While seven-year-old Evan Leversage’s short life may be nearing its end, his story is helping other children with brain cancer feel less alone.

Evan drew international attention in October when his hometown of St. George, Ont., granted him his wish of celebrating Christmas one last time. Shops and houses were adorned with tinsel, fake snow blanketed lawns and a parade marched through town, with Evan seated next to Santa.

Last week, Evan was admitted to palliative care for his inoperable brain tumour, which has grown in recent months.

His story has been spread far and wide, but it has particularly struck similar children affected by juvenile brain cancer.

Diagnosed as an infant, six-year-old Xavier Garrett and his Woodstock, Ont., family have dubbed his tumour “the dragon in his head.”

He has undergone three brain surgeries and chemotherapy, but doctors say his tumour is incurable.

"His prognosis is … we don’t know, because it won’t go away. There is nothing out there that will make it go away," Carla Garret, Xavier’s mother, told CTV News.

Xavier and Evan’s stories share striking similarities. Both were diagnosed before their first birthdays, both were in remission for several years and both had aggressive tumours return with little hope of treatment.

But even through the odds are slim, Xavier’s parents say they have drawn inspiration from Evan’s story.

"I am very thankful that Evan’s story did get out there and there’s a lot of kids out there suffering and going through this journey," Garret said.

A doctor who has treated both Evan and Xavier says that continued research into better treatment is essential in the ongoing fight against childhood brain cancer.

"Some of the brightest minds are working on this problem right now,"  said Dr. Adam Fleming, a pediatric oncologist with McMaster Children’s Hospital. “We just need to unlock some more secrets and the code of what’s happening.”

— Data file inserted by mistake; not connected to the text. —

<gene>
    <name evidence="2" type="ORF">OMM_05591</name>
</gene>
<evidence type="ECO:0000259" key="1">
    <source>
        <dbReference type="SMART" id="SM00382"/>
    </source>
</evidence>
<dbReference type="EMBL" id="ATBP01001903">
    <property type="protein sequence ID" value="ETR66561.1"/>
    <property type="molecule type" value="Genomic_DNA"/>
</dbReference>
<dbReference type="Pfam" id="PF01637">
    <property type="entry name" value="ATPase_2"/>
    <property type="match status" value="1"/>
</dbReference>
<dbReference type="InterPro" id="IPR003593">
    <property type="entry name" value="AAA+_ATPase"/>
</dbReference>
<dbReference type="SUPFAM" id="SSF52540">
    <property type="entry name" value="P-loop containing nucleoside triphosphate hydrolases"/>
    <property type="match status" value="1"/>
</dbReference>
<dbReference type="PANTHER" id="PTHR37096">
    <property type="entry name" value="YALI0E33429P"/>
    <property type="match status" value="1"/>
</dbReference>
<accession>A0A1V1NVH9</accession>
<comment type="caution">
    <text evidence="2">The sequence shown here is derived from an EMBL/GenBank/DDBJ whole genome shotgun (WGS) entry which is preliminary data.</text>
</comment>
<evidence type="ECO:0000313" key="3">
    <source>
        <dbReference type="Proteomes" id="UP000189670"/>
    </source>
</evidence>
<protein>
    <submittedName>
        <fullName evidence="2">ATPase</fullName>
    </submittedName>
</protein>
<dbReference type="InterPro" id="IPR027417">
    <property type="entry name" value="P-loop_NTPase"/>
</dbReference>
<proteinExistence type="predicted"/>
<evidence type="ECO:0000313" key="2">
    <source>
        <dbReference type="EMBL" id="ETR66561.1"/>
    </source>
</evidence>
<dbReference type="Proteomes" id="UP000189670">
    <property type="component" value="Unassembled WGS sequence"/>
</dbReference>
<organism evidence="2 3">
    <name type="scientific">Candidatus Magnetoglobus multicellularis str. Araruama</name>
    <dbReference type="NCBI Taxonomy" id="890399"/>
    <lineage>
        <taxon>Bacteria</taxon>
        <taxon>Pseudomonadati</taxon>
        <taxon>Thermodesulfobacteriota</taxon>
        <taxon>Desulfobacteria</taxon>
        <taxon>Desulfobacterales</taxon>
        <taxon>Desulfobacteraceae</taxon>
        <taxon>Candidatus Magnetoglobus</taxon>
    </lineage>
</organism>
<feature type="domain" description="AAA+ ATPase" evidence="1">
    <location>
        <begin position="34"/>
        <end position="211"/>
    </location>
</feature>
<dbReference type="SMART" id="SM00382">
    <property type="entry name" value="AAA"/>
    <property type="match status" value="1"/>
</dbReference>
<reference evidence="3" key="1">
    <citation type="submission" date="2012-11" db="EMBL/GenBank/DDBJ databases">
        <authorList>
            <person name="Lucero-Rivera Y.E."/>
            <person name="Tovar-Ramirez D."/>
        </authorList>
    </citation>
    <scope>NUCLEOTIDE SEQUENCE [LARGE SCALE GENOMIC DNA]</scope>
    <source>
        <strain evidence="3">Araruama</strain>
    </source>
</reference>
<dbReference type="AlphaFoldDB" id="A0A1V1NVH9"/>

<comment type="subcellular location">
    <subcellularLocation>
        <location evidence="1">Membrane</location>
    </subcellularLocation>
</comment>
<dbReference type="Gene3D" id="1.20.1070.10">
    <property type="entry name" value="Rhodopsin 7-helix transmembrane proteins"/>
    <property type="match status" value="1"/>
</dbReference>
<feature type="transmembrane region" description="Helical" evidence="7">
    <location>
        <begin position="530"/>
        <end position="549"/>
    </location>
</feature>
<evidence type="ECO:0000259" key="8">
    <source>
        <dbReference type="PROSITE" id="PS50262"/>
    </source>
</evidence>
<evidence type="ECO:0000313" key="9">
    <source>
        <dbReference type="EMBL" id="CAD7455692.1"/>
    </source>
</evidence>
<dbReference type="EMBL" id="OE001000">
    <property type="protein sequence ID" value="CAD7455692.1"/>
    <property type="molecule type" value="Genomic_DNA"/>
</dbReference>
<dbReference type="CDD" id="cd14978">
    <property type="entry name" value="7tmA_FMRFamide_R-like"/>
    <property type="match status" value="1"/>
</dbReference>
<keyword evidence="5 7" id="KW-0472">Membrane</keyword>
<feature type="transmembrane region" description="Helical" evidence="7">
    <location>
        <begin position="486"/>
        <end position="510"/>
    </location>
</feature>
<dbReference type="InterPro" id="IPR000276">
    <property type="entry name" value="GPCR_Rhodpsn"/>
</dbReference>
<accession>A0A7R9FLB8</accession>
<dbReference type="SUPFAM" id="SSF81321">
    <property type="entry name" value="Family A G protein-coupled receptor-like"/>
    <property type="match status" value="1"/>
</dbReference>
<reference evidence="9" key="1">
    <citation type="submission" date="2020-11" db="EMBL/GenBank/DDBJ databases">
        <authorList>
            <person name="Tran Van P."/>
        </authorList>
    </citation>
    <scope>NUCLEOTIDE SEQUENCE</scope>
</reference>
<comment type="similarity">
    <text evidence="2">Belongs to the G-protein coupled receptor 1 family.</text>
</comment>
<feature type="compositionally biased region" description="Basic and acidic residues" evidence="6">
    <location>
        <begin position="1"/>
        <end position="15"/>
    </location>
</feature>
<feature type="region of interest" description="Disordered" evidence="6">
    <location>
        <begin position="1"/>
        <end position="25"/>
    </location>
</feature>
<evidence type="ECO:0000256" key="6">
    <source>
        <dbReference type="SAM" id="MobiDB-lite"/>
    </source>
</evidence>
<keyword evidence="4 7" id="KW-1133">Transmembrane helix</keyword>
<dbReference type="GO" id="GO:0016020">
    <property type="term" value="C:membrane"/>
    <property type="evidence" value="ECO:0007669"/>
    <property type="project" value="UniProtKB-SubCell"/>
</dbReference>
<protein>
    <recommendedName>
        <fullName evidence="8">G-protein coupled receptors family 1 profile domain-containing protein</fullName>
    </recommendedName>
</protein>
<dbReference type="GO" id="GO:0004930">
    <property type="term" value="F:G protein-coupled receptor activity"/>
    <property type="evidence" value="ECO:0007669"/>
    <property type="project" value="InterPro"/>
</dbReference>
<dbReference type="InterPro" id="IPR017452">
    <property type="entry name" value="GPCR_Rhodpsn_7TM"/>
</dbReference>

Surgery and radiation therapy remains a “mainstream” treatment for children with brain cancer, Fleming said, but added emphasis needs to be placed on areas such as drug and chemotherapy research.

Not all childhood brain cancers are incurable. In fact, survival for some tumours is up to 75 per cent. But Fleming says that Glial tumours -- an aggressive form that both Evan and Xavier have -- are far more challenging, with survival rates between 5 per cent and 25 per cent.

"Sometimes the medical advances that we’re looking at are a decade behind what we see with children with leukemia and other types of cancer."

He applauds families affected by juvenile brain cancer for speaking out to raise awareness.

"I do this because I care about these families a lot. I want to see anything that can be done better, I want to see it done better for them," he said.

With few options left for Xavier’s treatment, his mother says the family is relying on a medical breakthrough.

"That is our hope -- that research and awareness and new discoveries is exactly what’s going to save my little boy," Garret said.

Evan’s family has committed to make an enduring impact in the fight against brain cancer, the second-most common cancer among children.

A fundraiser called “Evan’s Legacy” has been established to raise money for childhood cancer research.

Even after Evan is gone, his mother says she promised her son that she will make sure his message is heard "loud and clear."

"I promised Evan, and I said that I will be your voice. I will make sure that there’s awareness," Wellwood said.

With a report from CTV medical specialist Avis Favaro and producer Elizabeth St. Philip